In the past few years, no club has fallen harder than Portsmouth FC.

Once a steady, FA Cup-winning Premier League side, this husk of a team now sit just three points away from the abyss of non-League football.

With the club now fan-owned and a semblance of normality apparent, many believe that they can start looking upwards again.

But it is quite simply not that easy. Whilst from the outside, many will lazily point the finger at gross mismanagement and largesse, it is clear that a greater malaise is at rot, and this is something that is clearly gripping a great deal of clubs throughout the English football system.

Pompey, as the South Coast club are affectionately known by their dwindling fan base, were the home of English internationals such as Glen Johnson, David James and Jermain Defoe in 2010.

Yet, despite the ever-expanding list of star names, with wages to match, it is clear that the club's infrastructure just could not cope with the growing strain of supporting a club with such lofty ambitions, but such lowly means.

It is pertinent at the point to mention that Pompey's owners recently had to fork out £60,000 for essential maintenance on their home, Fratton Park. This ancient ground had become so dilapidated that it was at risk of being too unsafe to host League Two football.

This does beg the question that, during our halcyon days of success, where was the reinvestment into the club?

This club, with such a rich history and devoted set of supporters, had long papered over the cracks. Beyond the stadium, the club had never attempted to develop the training facilities, the lethargic youth system or to any great extent, the clubs commercial profile.

What is perhaps most baffling is that this club most definitely had money coming in- Lassana Diarra was signed for £5 million and sold for closer to £20m. Glen Johnson reportedly cost a mere £4m before Liverpool purchased him for over £18m.

Money was obviously spent on securing good players, but much of that was recouped in later sales. Again, it is clearly a lack of structure that allowed so much money to seep away - the club was always reliant on the deep pockets of its owners to stay alive.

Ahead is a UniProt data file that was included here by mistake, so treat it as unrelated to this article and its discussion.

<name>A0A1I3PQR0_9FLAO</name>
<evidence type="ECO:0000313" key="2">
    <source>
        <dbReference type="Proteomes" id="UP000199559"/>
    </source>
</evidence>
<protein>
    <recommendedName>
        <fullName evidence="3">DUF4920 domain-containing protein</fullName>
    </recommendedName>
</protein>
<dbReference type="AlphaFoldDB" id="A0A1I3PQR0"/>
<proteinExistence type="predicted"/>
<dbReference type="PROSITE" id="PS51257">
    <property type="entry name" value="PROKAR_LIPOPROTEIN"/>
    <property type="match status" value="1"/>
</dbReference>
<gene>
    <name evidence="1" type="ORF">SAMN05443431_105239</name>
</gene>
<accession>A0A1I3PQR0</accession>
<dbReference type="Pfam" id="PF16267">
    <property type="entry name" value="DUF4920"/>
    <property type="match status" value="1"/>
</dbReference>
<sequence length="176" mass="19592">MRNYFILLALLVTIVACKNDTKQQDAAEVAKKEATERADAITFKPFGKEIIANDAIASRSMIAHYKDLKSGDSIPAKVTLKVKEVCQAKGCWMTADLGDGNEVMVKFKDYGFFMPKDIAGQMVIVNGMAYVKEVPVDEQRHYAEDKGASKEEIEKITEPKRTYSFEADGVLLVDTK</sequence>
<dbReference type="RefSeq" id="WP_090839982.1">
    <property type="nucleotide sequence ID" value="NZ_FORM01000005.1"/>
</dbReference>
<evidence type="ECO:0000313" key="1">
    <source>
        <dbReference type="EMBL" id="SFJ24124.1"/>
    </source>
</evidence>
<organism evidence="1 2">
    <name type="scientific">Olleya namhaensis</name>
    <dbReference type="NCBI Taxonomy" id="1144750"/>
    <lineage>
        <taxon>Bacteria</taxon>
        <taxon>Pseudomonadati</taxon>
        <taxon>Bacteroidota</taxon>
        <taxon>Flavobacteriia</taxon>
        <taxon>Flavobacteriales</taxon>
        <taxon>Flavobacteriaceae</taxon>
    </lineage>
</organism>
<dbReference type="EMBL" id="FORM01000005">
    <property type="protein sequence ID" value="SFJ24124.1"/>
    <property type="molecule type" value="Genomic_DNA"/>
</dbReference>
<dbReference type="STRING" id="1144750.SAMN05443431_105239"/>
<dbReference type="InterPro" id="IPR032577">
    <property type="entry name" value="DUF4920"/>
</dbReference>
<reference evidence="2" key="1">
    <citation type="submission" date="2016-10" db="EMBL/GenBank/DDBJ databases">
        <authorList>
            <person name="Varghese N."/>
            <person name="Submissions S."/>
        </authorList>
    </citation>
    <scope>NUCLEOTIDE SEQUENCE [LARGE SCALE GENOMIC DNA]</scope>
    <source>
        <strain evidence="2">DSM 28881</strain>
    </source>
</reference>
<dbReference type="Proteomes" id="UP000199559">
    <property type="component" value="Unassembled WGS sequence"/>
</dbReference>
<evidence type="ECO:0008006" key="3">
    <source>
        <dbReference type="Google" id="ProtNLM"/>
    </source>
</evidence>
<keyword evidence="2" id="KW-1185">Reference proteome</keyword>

Without that, it could not sustain itself. And eventually, the owners did fade away, piling debt upon the club and leaving it in chaos. The club did not develop its infrastructure in line with its growing profile, and it came to pay heavily for this.

It is worrying that there are still clubs in the Premier League who could fall prone to similar circumstances; Cardiff City's march into the Premier League has been bankrolled by the mad Vincent Tan, and the moment he loses interest, the club will be susceptible.

Middlesborough, once a steady Premier League club for around a decade, had the purse strings tightened by Steve Gibson, the owner, and subsequently could not afford the costs of staying in the Premier League.

Ever since, they have faded deeper into mid-table obscurity, but thankfully not oblivion. Much worse a fate awaits many clubs who rely on sugar daddies to fuel the good times. Clubs such as Swansea and Southampton are arguably the model to which clubs should aspire - both have risen from near extinction to taste great success - without risking failure and at the same time ensuring their facilities, stadium and finances are capable of carrying the burden of their success.

For Portsmouth, the Premier League is a dream unlikely to be achieved for a long time. But whilst they have this opportunity, mired in the depths of League Two, the chance comes to rebuild this club as it should have been the first time. Past mistakes should be learnt from. Only then will Portsmouth FC be back where they belong.

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